BAD COMPANY – The Swan Song Years 1974 – 1982
The renowned Bad Company surely needs no introduction as many of you are already familiar with their string of classic rock staples and hits that were and still are heard on the radio and TV quite often. In short, they are one of the best and most important British hard rock giants to have ever walked the earth, but these gentlemen have often been overlooked or perhaps overshadowed by bigger entities such as Led Zeppelin, Deep Purple, and the likes. Good thing that the ever-reliable Rhino Records recently issued this marvelous set containing the first six records of theirs (remastered of course) – all of which were originally released via Led Zeppelin’s label Swan Song hence the title of this particular box of musical delights.
The self-titled LP is pretty much flawless and I love absolutely everything about it – even down to the simple and striking album cover. Musically, this is blues-infested hard rock with subtle nods to the aforementioned Led Zeppelin, The Yardbirds, and (obviously) Free. The compositions possess drive and confidence and yet there is no shortage of variety to the album either as it moves and slides effortlessly between raw and gritty workouts and gentle, moving ballads. "Can’t Get Enough", "Move On", and the title track remain some of greatest rock tunes to date and Paul Rodger’s stunning vocals are over-the-top sharp here. It’s only minor flaw (and this is truly a minor one) is arguably that the mellow album closer "Seagull" is perhaps a bit too Zeppelin-esque and that it lacks the drama and climax of the other pieces. Regardless, "Bad Company" is totally essential and every man and woman out there ought to have a copy of this one in their record collection. Rating? Let’s go with 5.5 out of 6.
The sophomore effort entitled "Straight Shooter" delivers more of the same and with equal amounts of passion and class to it as its predecessor. The debut had a slightly more pronounced live-feel to it than this one, but still, the raw power of this superb slice of hard rock history is to die for and the Burrell/Kirke/Ralphs/Rodgers constellation is firing on all cylinders here as exemplified by gems ala the hard-hitting "Deal With the Preacher" and the groovy "Wild Fire Woman". The ballad "Anna" is not altogether that strong or memorable, so in terms of rating this one, a solid 5 out of 6 seems to be in order.
Next one up is "Run With the Pack"and that one has heaps of attitude and swagger to it too. There is an emphasis on grove here, and there is certainly no shortage of crisp riffs or unshakable hooks anywhere in sight. The gorgeous title track and the haunting "Simple Man" are the standouts, but it is interesting to note that there are more honky tonk elements and yet a stronger presence of melancholy on the album than perhaps any of the other Swan Song releases. 4.5 out of 6 seems fair me thinks.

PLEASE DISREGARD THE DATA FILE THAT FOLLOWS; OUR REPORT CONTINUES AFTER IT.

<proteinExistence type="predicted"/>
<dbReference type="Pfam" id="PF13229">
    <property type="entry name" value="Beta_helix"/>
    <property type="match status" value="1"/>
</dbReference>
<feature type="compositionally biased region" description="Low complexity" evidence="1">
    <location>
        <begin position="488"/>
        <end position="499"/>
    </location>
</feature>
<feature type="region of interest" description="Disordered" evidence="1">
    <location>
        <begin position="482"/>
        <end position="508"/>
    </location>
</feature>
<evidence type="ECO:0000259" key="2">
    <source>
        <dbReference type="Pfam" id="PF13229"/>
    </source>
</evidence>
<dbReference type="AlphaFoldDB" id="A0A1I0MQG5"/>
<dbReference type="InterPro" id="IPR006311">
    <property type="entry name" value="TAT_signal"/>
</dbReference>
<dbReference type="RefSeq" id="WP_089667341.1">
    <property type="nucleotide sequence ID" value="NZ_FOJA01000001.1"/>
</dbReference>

The fourth one, "Burnin’ Sky", sounds like the natural follow-up to "Run With the Pack" and it is undoubtedly a heartfelt and robust output, which is nicely illustrated by the majestic blues workout that is the title track. "Burnin’ Sky" shows that the creative fires were still burning bright at this point in time and this is a good collection of tunes, but previous records had a bit more vigor and spirit to them than this one. It is a mellower affair in some respects. We shall award this one 4 out of 6 then.
"Desolation Angel" came out at the tail end of the 70s and is arguably the most experimental album contained within this box set, but make no mistake; this is an entertaining slab of hard rock with a suitably funky undertone to it. I really like the diversity of this one and Rodgers oozes style and coolness here. Sonically, it comes across as bright and vibrant, which is obviously a huge plus. Who can resist such killer tunes as "Rock ‘n’ Roll Fantasy", "Evil Wind", or "Rhythm Machine"? A couple of cuts fail to deliver, so it is not the most consistent Bad Company record in existence, but it is nonetheless a charming, bouncy, and above all uplifting listening experience. I must admit that I really treasure this one and have a soft spot for it, so I reckon 5 out of 6 is the only proper rating for this underrated LP, right?
Finally, there is "Rough Diamonds" from 1982, and this one is not without its merits (check out "Kickdown" for instance"), but compared to the other five discs, this one is a bit of a letdown, and musically speaking, not a whole lot of interesting stuff is happening here. Again, it is not bad or awful by any stretch of the imagination, but this is Bad Company that we are dealing with and as such, this one is simply unremarkable and, frankly speaking, forgettable. We shall award "Rough Diamonds" 3 out of 6.